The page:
As a non-Catholic follower of Christ, I am intrigued by Pope Francis. He seems to have little interest in the trappings of power and wealth that have characterized his position for centuries. A Pope carrying his own suitcase seems out of place. The Vicar of Rome beginning his tenure by asking for prayer for himself is abnormal. The leader of the Catholic Church wearing simple garments looks out of place. He reminds me more of Mother Theresa than any of the previous Popes I have observed. I wonder how a man who lives simply and humbly will change the character of the papacy, not only during his time as Pope but for all who follow him.
But apart from any precedence he may set for the Catholic Church, this Pope provides an example that should make the rest of us pause and evaluate ourselves and our own churches.
How comfortable have we in the American church, particularly in suburbs and other pockets of wealth, become with power and affluence? Have we lost identification with the poor that Jesus commended in the Sermon on the Mount? Aren’t most of us laying up treasures on earth for ourselves rather than treasures in heaven? How can we justify our excesses when most of the world lives in hunger and poverty? This Pope forces me to reflect on my own greed and recognize that many American churches fail to preach and practice the generosity of the early church. (Try reading Acts 4:32-37.)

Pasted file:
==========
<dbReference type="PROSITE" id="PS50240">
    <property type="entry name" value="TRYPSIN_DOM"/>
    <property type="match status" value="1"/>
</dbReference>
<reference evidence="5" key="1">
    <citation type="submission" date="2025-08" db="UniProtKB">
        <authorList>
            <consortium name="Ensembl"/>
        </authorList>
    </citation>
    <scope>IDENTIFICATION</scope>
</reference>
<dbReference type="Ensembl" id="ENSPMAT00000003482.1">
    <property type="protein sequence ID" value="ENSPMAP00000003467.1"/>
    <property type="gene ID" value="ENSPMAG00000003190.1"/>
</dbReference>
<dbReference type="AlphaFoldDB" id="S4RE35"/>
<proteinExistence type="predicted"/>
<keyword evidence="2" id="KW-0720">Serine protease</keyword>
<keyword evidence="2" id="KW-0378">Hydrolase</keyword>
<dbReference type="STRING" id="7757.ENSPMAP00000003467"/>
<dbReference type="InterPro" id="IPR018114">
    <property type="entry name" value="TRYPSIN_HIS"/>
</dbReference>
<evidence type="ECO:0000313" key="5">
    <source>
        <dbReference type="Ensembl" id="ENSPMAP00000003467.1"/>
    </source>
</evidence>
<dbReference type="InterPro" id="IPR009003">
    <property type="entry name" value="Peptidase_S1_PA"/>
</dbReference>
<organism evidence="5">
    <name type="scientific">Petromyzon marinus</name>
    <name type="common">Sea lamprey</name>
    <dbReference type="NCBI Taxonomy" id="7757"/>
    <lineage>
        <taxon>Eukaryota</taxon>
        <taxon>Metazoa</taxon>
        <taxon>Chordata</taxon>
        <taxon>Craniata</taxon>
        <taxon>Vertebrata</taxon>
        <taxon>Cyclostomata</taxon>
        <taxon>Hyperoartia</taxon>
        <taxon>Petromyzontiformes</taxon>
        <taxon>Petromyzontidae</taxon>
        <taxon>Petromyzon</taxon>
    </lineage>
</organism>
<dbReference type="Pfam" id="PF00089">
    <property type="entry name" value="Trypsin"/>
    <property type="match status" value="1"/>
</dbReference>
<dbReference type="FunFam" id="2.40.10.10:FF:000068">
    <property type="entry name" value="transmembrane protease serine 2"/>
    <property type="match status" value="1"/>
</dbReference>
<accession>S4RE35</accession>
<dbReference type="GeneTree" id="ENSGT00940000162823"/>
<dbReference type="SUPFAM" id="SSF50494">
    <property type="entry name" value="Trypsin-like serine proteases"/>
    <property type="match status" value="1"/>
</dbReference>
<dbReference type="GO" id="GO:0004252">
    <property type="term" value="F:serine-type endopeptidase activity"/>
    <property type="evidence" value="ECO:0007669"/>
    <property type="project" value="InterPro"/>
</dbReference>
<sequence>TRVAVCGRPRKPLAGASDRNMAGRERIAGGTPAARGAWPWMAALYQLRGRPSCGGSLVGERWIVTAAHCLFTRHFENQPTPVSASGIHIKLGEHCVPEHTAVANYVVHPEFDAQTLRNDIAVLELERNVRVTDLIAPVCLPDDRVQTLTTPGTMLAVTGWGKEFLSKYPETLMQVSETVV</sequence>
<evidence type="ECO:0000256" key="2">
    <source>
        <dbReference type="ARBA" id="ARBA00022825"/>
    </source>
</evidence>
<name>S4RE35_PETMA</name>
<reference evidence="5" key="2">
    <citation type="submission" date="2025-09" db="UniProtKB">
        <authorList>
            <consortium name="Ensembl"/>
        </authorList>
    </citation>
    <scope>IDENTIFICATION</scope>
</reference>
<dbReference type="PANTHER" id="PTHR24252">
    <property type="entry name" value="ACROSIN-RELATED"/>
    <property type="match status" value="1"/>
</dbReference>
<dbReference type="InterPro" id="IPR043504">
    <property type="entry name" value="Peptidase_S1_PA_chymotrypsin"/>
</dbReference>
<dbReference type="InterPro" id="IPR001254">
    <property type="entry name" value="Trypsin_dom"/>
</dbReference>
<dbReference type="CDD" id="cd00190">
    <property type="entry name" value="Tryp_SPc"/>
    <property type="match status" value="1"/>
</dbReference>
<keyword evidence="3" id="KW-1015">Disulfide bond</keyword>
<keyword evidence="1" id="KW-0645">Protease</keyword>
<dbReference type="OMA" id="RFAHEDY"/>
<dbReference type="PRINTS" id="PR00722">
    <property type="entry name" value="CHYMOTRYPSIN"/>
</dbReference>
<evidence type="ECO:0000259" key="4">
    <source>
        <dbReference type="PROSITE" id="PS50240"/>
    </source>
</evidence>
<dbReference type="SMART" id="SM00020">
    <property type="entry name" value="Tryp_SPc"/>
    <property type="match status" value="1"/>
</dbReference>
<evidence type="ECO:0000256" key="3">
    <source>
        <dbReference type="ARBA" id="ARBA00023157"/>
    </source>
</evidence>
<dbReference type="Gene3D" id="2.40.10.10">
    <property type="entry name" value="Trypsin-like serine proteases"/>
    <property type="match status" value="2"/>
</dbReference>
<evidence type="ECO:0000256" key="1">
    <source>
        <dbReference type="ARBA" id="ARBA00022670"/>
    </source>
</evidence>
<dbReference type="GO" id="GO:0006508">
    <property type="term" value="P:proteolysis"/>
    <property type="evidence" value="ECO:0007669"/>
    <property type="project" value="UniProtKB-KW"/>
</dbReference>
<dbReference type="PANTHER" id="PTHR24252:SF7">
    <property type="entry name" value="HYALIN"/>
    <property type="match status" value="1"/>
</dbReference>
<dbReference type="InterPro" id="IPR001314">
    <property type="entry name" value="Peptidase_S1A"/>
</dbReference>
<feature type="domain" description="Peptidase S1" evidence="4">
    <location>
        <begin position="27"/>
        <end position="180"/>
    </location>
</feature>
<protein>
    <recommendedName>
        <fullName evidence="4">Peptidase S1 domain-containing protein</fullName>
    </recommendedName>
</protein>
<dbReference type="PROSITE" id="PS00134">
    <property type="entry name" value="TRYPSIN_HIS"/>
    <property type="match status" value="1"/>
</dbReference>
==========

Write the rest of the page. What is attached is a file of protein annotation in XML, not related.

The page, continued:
How many of us as church leaders are truly servants—a requirement for leadership in God’s kingdom (Matt. 20:20-28)? Is there something in all of us that likes following people who live for themselves—whether they are Popes, Pastors, or church celebrities? Maybe we feel they give us license to live selfishly too. Jesus’s call to die to ourselves as he did doesn’t really ring true to today’s Christianity.
I am blown away by the impact that someone who attempts to live as Jesus did is able to have in our world. Someone like Mother Theresa and so far this new Pope get a lot of attention by reflecting rare qualities of humility, love, service, and unselfishness—characteristics of Jesus.
I wonder how much more effective the voice of the church would be if we lived out the principles of Jesus. I am hopeful about Francis’s positive influence within his church, and I pray that we are humble enough as non-Catholics to let his example teach us something also.